Social Security Disability for those 50 and Over
If you are over 50 years of age it may be easier for you to qualify for disability benefits.
Author Attorney Greg Reed:
The Social Security Administration recognizes that transitioning to a new job or field may be more difficult for an older person than a younger person. If a person is 50 years old or over the SSA has special rules that apply for qualifying for disability.
Approximately one in four Americans has some form of disability and many are over the age of 50.
As the body ages, it is more likely for a person to develop a serious medical condition or have an illness that becomes worse. Disability at any age can be devastating, but health issues may prevent an older adult from working in their current job or finding any work they can do at all. If you are over 50 and in this situation your age may be a factor in qualifying for Social Security Disability benefits.
The Social Security Administration defines disability as the inability to work in any job because of a physical or mental impairment that has lasted, or is expected to last, at least 12 months or result in death.
To be eligible for SSDI, an applicant must also meet two other basic requirements:
- An applicant must have worked long enough and recently enough at a job that paid Social Security taxes; and
- An applicant must have income below substantial gainful activity (SGA) which is $1,260 per month in 2020.
Social Security uses two methods to determine whether or not an individual is disabled: Social Security’s Blue Book and a residual capacity functional capacity assessment.
The Blue Book is a manual listing of impairments which qualify as disabling. If an applicant’s medical condition matches an impairment listing, they will most likely be approved for disability benefits.
If you are over 50 and have been denied disability don’t give up! Contact a Disability lawyer at 512-454-4000 for a free consultation and get the benefits you deserve.
An RFC assessment evaluates how much strength-related work an individual is capable of doing (walking, standing, lifting, pushing, stooping) after taking into account their physical or mental disability.
Through an RFC, Social Security determines what level of work a person can do: sedentary, light work, medium work, heavy work, very heavy work. Most applicants are designated for sedentary, light, or medium work. The less work a person is capable of doing, the better chance of being approved for benefits.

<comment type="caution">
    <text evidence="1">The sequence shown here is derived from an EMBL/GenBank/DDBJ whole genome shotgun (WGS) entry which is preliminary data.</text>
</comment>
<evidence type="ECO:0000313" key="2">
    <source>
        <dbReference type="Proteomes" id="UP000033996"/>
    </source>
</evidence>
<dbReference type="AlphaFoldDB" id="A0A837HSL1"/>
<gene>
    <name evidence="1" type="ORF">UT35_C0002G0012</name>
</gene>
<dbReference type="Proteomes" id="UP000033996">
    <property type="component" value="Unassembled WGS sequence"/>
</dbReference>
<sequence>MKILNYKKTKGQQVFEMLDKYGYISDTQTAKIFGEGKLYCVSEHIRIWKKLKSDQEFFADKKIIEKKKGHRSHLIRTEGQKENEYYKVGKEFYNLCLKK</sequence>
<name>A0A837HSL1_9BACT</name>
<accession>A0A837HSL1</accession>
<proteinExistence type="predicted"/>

The Social Security Administration recognizes that transitioning to a new job or field may be more difficult for an older person than a younger person.
If a person 50 or over doesn’t meet an impairment listing, Social Security will refer to “grid rules.” Grids are a series of tables that consider several factors in determining whether or not a person is disabled.
After assessing an individual’s RFC, Social Security will consider the applicant’s level of education, previous work experience, and transferable skills.
- Education. The less education a person has, the more likely they will be approved. Categories are divided into:
- illiterate – unable to communicate in English
- limited education – 11th grade or lower
- high school graduate or higher
- recent education or training for a skilled job
Social Security’s grid rules are grouped according to RFC level and age: under 50, 50-54, 55-59 and 60 and over.
To see how a case might be decided, first find the table for the applicant’s RFC level and age group. Below is an example of what a grid looks like for people 50 – 54 who are classified for sedentary work. Next find the rows describing the applicant’s education level and skill level. The last column lists the determination Social Security will make based on those two factors. For example, an applicant who has a 9th grade education and no skilled work experience or no work experience would be considered disabled. A person with a 9th grade with skilled work experience or recent training for skilled work would not be considered disabled.
RFC for SEDENTARY WORK (50-54)
|Limited Education||Unskilled work or no work||Disabled|
|Limited Education||Unskilled work or no work||Disabled|
|Limited Education||Skilled or semiskilled work but skills are not transferable||Disabled|
|Limited Education||Skilled or semiskilled work with transferable skills||Not disabled|
|High school graduate (or GED) or higher||Unskilled work or no work||Disabled|